Browne’s initial sketches for a collection are almost illegible—beautiful but indecipherable. They are abstract, using lines and circles drawn by a ruler and template, almost Bauhaus and without a set of consistent symbols. Aside from cryptic captions (Monday, Thoughtful, Rosiest), they can be interpreted only once explained to his design director. They’re just to get the ball rolling: I prefer mostly going directly into making the clothes.

Browne is not trained as a designer; he was living in Los Angeles, trying to become an actor and failing at it. Often after losing out on a part, Browne was told he just didn’t look like he needed the work. When he decided to quit LA in 1997, he headed straight for New York, landing a job in an Armani showroom before being hired as a designer for Club Monaco by Ralph Lauren, who’d seen Browne in one of his own suits. New York, says Browne. It’s a cliché to say, but it’s just a city where things happen.

I like to see things differently, says the designer, and I hope that helps other people see things differently. Through his decades as a designer, Browne has been consistent in that—the cropped suit was just the beginning. He’s shown us oversized, too, and men’s dresses. Yet, despite his laser-sharp concepts, he’s not dogmatic—feel free to wear a pair of Thom Browne trousers right to your shoe.*

I don’t really keep literal references.

Hector Browne is a miniature wire-haired dachshund —a long, low, compact and muscular breed that the American Kennel Club calls spunky and easily moved to boredom, yet also intelligent, lively, courageous to the point of rashness, [and] obedient. All very much like Hector’s owner, it seems.

Presidential Power

For the 2013 presidential inauguration, Michelle Obama donned a navy dress and coat combination designed by none other than Browne himself. Browne had formerly dressed the first lady, but this ensemble carried extra weight. It was only to be worn once, after which it (along with any accompanying accessories) would be preserved by the National Archives. Unsurprisingly, the silk foulard outfit also garnered Browne extra attention. Suddenly, for example, there were many more invitation requests for his shows.

Traina says the foundational items for any wardrobe are a great pair of blue jeans, a classic white shirt, a black cashmere sweater, cigarette pants and a little black dress.


Assembled Brands

It’s the small details that make the space feel like a home—letters in a drawer or well-browsed books. There’s a Poul Kjaerholm table in the dining room. In the closet, a dress by J.W. Anderson keeps company with a color-blocked Reed Krakoff sweater and a Christophe Lemaire handbag. In the living room, a Mapplethorpe photograph on consignment from a private art dealer sits above a Clam chair by Philip Arctander that relaxes into the shag of a vintage Moroccan boucherouite rug. Welcome to The Apartment.

Curated by New York–based fashion con-­sultant, stylist and creative director Vanessa Traina, it is the brick-and-mortar incarnation of luxury e-commerce website The Line. The site offers a comprehensive combination of fashion staples, furniture, housewares, beauty, books and art, and Traina has been with the company since its inception in 2013. The same year, The Apartment opened in a third-floor Soho loft, where Traina’s taut edits live in the context of a plush domestic setting. (In 2015, Traina and her partner, Morgan Wendelborn, opened an LA outpost, too.) Although residential retail is not revolutionary, The Apartment spaces elevate the showroom to a more interactive, multidimensional level, responding to the market’s craving for experience over con­sumption, stories over stuff. Like many, Traina is drawn to the notion that an object’s history can bring people together.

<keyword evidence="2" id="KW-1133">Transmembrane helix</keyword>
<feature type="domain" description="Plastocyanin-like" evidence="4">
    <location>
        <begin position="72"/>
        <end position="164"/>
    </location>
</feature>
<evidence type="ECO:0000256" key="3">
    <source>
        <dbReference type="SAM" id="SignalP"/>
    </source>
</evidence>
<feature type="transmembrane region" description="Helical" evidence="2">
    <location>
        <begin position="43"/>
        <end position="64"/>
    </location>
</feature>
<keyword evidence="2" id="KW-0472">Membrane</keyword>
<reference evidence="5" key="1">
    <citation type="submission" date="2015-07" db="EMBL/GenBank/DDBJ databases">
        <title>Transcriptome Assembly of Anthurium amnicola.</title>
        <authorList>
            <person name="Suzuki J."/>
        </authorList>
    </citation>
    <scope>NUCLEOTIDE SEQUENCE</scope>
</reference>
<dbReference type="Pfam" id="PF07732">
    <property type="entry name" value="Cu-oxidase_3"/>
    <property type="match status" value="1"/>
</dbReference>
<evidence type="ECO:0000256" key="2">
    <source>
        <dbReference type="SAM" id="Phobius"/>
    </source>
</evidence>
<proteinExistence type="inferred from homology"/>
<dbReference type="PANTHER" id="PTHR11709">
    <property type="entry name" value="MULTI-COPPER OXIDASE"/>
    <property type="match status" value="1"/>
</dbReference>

Having grown up in a large, close-knit family, she was quick to envision the detailed home retail concept. A San Francisco native, Traina has an austere beauty: barely made up, natural and understated. Avid readers of the fashion press know that she likes Mark Rothko, drinks Earl Grey tea with milk and honey and is a moderate overpacker. But she can be guarded, too. Traina is the daughter of romance novelist Danielle Steel, one of the best-selling authors in the world. Steel married four times and raised seven children. (Two of Traina’s sisters also work in the fashion industry.) Behind the artifice of privilege, it is a relief to discover honesty, clarity and accessibility in her work.

Traina spends the day moving between her in-house merchandising and store teams, photo studio and designers. She selects products, designs stores and works with graphic and interior designers from brand inception to runway styling. She still art directs the site as well, including editorial features called Explore the Stories, and oversees the design of an in-house line called Tenfold—cashmere throws, brass vessels, shallow horn bowls—that has all the earmarks of her lush minimalism: materially rich, but clean of line and unassuming, an emphatic understatement.

I’m an editor foremost, she says. But one could argue that her real skill is combining the building blocks of lifestyle branding into a covetable, consumable 360-degree productscape. Many artists recontextualize mediums from dance to haute couture. Traina’s vision, on the other hand, takes ordinary life (products she calls the fundamentals of daily living) and makes it extraordinary. Her medium is the everyday.

Admittedly, Traina’s everyday is privileged—European travel, boating weekends, glam parties, getaways to the Napa ranch, entire fall wardrobes ordered from Marc Jacobs

Vous avez atteint la fin de cet aperçu. Inscrivez-vous pour en savoir plus !
Page 1 sur 1


Ce que les gens pensent de The Eye

0 évaluations / 0 Avis
Qu'avez-vous pensé ?
Évaluation : 0 sur 5 étoiles

Avis des lecteurs